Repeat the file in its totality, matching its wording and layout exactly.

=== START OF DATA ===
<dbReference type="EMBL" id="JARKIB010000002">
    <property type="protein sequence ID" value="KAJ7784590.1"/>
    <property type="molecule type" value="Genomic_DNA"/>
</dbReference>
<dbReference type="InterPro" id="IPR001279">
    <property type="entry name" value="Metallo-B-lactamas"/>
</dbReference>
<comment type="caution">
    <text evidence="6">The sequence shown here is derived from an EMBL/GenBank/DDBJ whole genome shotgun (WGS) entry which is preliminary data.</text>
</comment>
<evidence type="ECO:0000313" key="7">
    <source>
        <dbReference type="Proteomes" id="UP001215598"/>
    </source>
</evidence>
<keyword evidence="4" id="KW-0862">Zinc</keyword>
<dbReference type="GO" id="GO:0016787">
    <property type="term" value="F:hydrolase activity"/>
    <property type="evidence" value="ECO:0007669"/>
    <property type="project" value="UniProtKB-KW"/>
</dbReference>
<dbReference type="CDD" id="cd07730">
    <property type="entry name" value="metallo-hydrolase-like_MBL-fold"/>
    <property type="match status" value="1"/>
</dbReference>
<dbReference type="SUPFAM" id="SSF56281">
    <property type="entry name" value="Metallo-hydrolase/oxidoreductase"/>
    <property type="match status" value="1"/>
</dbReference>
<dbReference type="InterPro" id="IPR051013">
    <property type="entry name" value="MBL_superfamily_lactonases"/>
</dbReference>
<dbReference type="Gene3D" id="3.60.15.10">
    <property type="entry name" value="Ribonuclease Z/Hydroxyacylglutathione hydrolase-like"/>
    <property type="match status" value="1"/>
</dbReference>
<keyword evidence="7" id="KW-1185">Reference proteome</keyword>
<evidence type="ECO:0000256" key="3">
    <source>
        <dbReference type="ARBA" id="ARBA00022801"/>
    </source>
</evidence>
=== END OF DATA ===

<dbReference type="EMBL" id="JARKIB010000002">
    <property type="protein sequence ID" value="KAJ7784590.1"/>
    <property type="molecule type" value="Genomic_DNA"/>
</dbReference>
<dbReference type="InterPro" id="IPR001279">
    <property type="entry name" value="Metallo-B-lactamas"/>
</dbReference>
<comment type="caution">
    <text evidence="6">The sequence shown here is derived from an EMBL/GenBank/DDBJ whole genome shotgun (WGS) entry which is preliminary data.</text>
</comment>
<evidence type="ECO:0000313" key="7">
    <source>
        <dbReference type="Proteomes" id="UP001215598"/>
    </source>
</evidence>
<keyword evidence="4" id="KW-0862">Zinc</keyword>
<dbReference type="GO" id="GO:0016787">
    <property type="term" value="F:hydrolase activity"/>
    <property type="evidence" value="ECO:0007669"/>
    <property type="project" value="UniProtKB-KW"/>
</dbReference>
<dbReference type="CDD" id="cd07730">
    <property type="entry name" value="metallo-hydrolase-like_MBL-fold"/>
    <property type="match status" value="1"/>
</dbReference>
<dbReference type="SUPFAM" id="SSF56281">
    <property type="entry name" value="Metallo-hydrolase/oxidoreductase"/>
    <property type="match status" value="1"/>
</dbReference>
<dbReference type="InterPro" id="IPR051013">
    <property type="entry name" value="MBL_superfamily_lactonases"/>
</dbReference>
<dbReference type="Gene3D" id="3.60.15.10">
    <property type="entry name" value="Ribonuclease Z/Hydroxyacylglutathione hydrolase-like"/>
    <property type="match status" value="1"/>
</dbReference>
<keyword evidence="7" id="KW-1185">Reference proteome</keyword>
<evidence type="ECO:0000256" key="3">
    <source>
        <dbReference type="ARBA" id="ARBA00022801"/>
    </source>
</evidence>